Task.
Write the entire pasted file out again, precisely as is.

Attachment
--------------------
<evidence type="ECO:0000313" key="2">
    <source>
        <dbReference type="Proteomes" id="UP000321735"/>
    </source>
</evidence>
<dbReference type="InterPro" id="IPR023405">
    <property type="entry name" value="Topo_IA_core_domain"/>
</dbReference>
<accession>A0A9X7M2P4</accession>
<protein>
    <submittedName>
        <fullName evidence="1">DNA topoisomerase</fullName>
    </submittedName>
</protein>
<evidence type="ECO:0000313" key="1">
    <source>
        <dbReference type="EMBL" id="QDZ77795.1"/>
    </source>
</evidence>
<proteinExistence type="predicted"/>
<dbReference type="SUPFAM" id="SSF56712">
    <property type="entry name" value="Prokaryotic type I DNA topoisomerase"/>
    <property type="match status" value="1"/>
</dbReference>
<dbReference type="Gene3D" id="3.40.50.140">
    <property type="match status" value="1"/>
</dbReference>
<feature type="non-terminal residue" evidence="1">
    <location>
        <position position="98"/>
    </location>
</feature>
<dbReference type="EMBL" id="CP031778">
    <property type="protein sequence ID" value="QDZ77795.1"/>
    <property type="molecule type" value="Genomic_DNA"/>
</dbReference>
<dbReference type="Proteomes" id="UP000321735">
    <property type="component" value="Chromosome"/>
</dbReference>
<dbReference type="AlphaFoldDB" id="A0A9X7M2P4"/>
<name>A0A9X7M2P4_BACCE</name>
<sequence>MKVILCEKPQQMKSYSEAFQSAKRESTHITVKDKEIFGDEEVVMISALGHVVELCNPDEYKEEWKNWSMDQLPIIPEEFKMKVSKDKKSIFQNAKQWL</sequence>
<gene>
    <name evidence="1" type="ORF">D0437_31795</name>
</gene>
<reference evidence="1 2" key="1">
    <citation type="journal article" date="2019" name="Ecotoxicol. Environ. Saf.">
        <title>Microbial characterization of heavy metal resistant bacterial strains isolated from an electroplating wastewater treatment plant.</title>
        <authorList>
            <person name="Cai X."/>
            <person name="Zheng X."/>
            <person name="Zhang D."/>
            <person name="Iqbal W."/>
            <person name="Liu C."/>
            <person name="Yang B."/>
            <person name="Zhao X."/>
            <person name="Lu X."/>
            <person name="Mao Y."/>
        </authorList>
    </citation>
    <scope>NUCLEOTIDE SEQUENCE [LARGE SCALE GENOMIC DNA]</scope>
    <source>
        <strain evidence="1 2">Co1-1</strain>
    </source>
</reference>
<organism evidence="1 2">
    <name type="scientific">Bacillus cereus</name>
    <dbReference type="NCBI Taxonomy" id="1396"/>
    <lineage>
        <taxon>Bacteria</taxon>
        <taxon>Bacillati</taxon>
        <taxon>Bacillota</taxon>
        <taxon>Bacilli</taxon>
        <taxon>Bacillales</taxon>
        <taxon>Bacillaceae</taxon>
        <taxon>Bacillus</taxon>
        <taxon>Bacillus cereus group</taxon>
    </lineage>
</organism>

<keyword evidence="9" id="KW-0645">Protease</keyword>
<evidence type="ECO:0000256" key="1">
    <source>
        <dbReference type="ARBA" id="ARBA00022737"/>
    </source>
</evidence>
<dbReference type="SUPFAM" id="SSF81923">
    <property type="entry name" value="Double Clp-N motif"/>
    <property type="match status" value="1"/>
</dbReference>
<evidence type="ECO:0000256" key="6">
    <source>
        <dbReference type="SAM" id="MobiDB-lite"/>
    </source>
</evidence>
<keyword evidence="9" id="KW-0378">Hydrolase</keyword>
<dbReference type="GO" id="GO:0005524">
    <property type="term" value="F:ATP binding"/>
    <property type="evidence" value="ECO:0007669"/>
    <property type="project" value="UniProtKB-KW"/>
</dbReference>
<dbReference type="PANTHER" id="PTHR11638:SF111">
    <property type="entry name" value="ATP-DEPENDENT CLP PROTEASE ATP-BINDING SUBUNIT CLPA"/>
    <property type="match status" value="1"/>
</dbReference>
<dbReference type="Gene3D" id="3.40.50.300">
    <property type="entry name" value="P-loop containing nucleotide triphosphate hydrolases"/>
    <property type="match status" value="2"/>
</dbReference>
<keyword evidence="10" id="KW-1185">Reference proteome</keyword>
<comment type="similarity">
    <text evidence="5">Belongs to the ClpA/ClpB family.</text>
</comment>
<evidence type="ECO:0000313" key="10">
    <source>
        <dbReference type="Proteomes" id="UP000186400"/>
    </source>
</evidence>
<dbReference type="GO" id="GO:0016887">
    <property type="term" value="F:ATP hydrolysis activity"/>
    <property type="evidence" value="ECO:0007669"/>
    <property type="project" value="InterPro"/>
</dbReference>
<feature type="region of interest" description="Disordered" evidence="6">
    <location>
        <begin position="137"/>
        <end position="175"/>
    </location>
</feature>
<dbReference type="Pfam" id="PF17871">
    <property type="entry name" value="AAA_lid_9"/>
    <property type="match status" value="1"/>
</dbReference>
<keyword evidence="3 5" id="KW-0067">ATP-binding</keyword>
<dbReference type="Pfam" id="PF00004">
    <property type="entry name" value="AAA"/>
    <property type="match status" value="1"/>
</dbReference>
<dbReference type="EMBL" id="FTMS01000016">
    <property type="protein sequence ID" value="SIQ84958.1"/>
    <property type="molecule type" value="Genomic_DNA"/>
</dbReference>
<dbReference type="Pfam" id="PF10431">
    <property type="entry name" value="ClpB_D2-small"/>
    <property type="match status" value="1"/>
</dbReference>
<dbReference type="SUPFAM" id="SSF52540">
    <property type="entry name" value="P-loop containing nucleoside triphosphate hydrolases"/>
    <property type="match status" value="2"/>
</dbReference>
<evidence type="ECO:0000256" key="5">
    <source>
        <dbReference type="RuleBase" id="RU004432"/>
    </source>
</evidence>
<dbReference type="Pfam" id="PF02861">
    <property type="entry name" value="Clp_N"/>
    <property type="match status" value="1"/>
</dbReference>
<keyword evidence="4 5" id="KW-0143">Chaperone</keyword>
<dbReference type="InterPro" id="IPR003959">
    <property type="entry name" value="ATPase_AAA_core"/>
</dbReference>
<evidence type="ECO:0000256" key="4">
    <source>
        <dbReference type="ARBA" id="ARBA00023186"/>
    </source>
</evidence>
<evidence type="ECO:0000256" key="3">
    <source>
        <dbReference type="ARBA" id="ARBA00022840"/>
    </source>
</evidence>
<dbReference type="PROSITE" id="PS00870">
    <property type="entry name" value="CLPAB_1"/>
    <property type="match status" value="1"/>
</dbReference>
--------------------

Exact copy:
<evidence type="ECO:0000313" key="2">
    <source>
        <dbReference type="Proteomes" id="UP000321735"/>
    </source>
</evidence>
<dbReference type="InterPro" id="IPR023405">
    <property type="entry name" value="Topo_IA_core_domain"/>
</dbReference>
<accession>A0A9X7M2P4</accession>
<protein>
    <submittedName>
        <fullName evidence="1">DNA topoisomerase</fullName>
    </submittedName>
</protein>
<evidence type="ECO:0000313" key="1">
    <source>
        <dbReference type="EMBL" id="QDZ77795.1"/>
    </source>
</evidence>
<proteinExistence type="predicted"/>
<dbReference type="SUPFAM" id="SSF56712">
    <property type="entry name" value="Prokaryotic type I DNA topoisomerase"/>
    <property type="match status" value="1"/>
</dbReference>
<dbReference type="Gene3D" id="3.40.50.140">
    <property type="match status" value="1"/>
</dbReference>
<feature type="non-terminal residue" evidence="1">
    <location>
        <position position="98"/>
    </location>
</feature>
<dbReference type="EMBL" id="CP031778">
    <property type="protein sequence ID" value="QDZ77795.1"/>
    <property type="molecule type" value="Genomic_DNA"/>
</dbReference>
<dbReference type="Proteomes" id="UP000321735">
    <property type="component" value="Chromosome"/>
</dbReference>
<dbReference type="AlphaFoldDB" id="A0A9X7M2P4"/>
<name>A0A9X7M2P4_BACCE</name>
<sequence>MKVILCEKPQQMKSYSEAFQSAKRESTHITVKDKEIFGDEEVVMISALGHVVELCNPDEYKEEWKNWSMDQLPIIPEEFKMKVSKDKKSIFQNAKQWL</sequence>
<gene>
    <name evidence="1" type="ORF">D0437_31795</name>
</gene>
<reference evidence="1 2" key="1">
    <citation type="journal article" date="2019" name="Ecotoxicol. Environ. Saf.">
        <title>Microbial characterization of heavy metal resistant bacterial strains isolated from an electroplating wastewater treatment plant.</title>
        <authorList>
            <person name="Cai X."/>
            <person name="Zheng X."/>
            <person name="Zhang D."/>
            <person name="Iqbal W."/>
            <person name="Liu C."/>
            <person name="Yang B."/>
            <person name="Zhao X."/>
            <person name="Lu X."/>
            <person name="Mao Y."/>
        </authorList>
    </citation>
    <scope>NUCLEOTIDE SEQUENCE [LARGE SCALE GENOMIC DNA]</scope>
    <source>
        <strain evidence="1 2">Co1-1</strain>
    </source>
</reference>
<organism evidence="1 2">
    <name type="scientific">Bacillus cereus</name>
    <dbReference type="NCBI Taxonomy" id="1396"/>
    <lineage>
        <taxon>Bacteria</taxon>
        <taxon>Bacillati</taxon>
        <taxon>Bacillota</taxon>
        <taxon>Bacilli</taxon>
        <taxon>Bacillales</taxon>
        <taxon>Bacillaceae</taxon>
        <taxon>Bacillus</taxon>
        <taxon>Bacillus cereus group</taxon>
    </lineage>
</organism>

<keyword evidence="9" id="KW-0645">Protease</keyword>
<evidence type="ECO:0000256" key="1">
    <source>
        <dbReference type="ARBA" id="ARBA00022737"/>
    </source>
</evidence>
<dbReference type="SUPFAM" id="SSF81923">
    <property type="entry name" value="Double Clp-N motif"/>
    <property type="match status" value="1"/>
</dbReference>
<evidence type="ECO:0000256" key="6">
    <source>
        <dbReference type="SAM" id="MobiDB-lite"/>
    </source>
</evidence>
<keyword evidence="9" id="KW-0378">Hydrolase</keyword>
<dbReference type="GO" id="GO:0005524">
    <property type="term" value="F:ATP binding"/>
    <property type="evidence" value="ECO:0007669"/>
    <property type="project" value="UniProtKB-KW"/>
</dbReference>
<dbReference type="PANTHER" id="PTHR11638:SF111">
    <property type="entry name" value="ATP-DEPENDENT CLP PROTEASE ATP-BINDING SUBUNIT CLPA"/>
    <property type="match status" value="1"/>
</dbReference>
<dbReference type="Gene3D" id="3.40.50.300">
    <property type="entry name" value="P-loop containing nucleotide triphosphate hydrolases"/>
    <property type="match status" value="2"/>
</dbReference>
<keyword evidence="10" id="KW-1185">Reference proteome</keyword>
<comment type="similarity">
    <text evidence="5">Belongs to the ClpA/ClpB family.</text>
</comment>
<evidence type="ECO:0000313" key="10">
    <source>
        <dbReference type="Proteomes" id="UP000186400"/>
    </source>
</evidence>
<dbReference type="GO" id="GO:0016887">
    <property type="term" value="F:ATP hydrolysis activity"/>
    <property type="evidence" value="ECO:0007669"/>
    <property type="project" value="InterPro"/>
</dbReference>
<feature type="region of interest" description="Disordered" evidence="6">
    <location>
        <begin position="137"/>
        <end position="175"/>
    </location>
</feature>
<dbReference type="Pfam" id="PF17871">
    <property type="entry name" value="AAA_lid_9"/>
    <property type="match status" value="1"/>
</dbReference>
<keyword evidence="3 5" id="KW-0067">ATP-binding</keyword>
<dbReference type="Pfam" id="PF00004">
    <property type="entry name" value="AAA"/>
    <property type="match status" value="1"/>
</dbReference>
<dbReference type="EMBL" id="FTMS01000016">
    <property type="protein sequence ID" value="SIQ84958.1"/>
    <property type="molecule type" value="Genomic_DNA"/>
</dbReference>
<dbReference type="Pfam" id="PF10431">
    <property type="entry name" value="ClpB_D2-small"/>
    <property type="match status" value="1"/>
</dbReference>
<dbReference type="SUPFAM" id="SSF52540">
    <property type="entry name" value="P-loop containing nucleoside triphosphate hydrolases"/>
    <property type="match status" value="2"/>
</dbReference>
<evidence type="ECO:0000256" key="5">
    <source>
        <dbReference type="RuleBase" id="RU004432"/>
    </source>
</evidence>
<dbReference type="Pfam" id="PF02861">
    <property type="entry name" value="Clp_N"/>
    <property type="match status" value="1"/>
</dbReference>
<keyword evidence="4 5" id="KW-0143">Chaperone</keyword>
<dbReference type="InterPro" id="IPR003959">
    <property type="entry name" value="ATPase_AAA_core"/>
</dbReference>
<evidence type="ECO:0000256" key="4">
    <source>
        <dbReference type="ARBA" id="ARBA00023186"/>
    </source>
</evidence>
<evidence type="ECO:0000256" key="3">
    <source>
        <dbReference type="ARBA" id="ARBA00022840"/>
    </source>
</evidence>
<dbReference type="PROSITE" id="PS00870">
    <property type="entry name" value="CLPAB_1"/>
    <property type="match status" value="1"/>
</dbReference>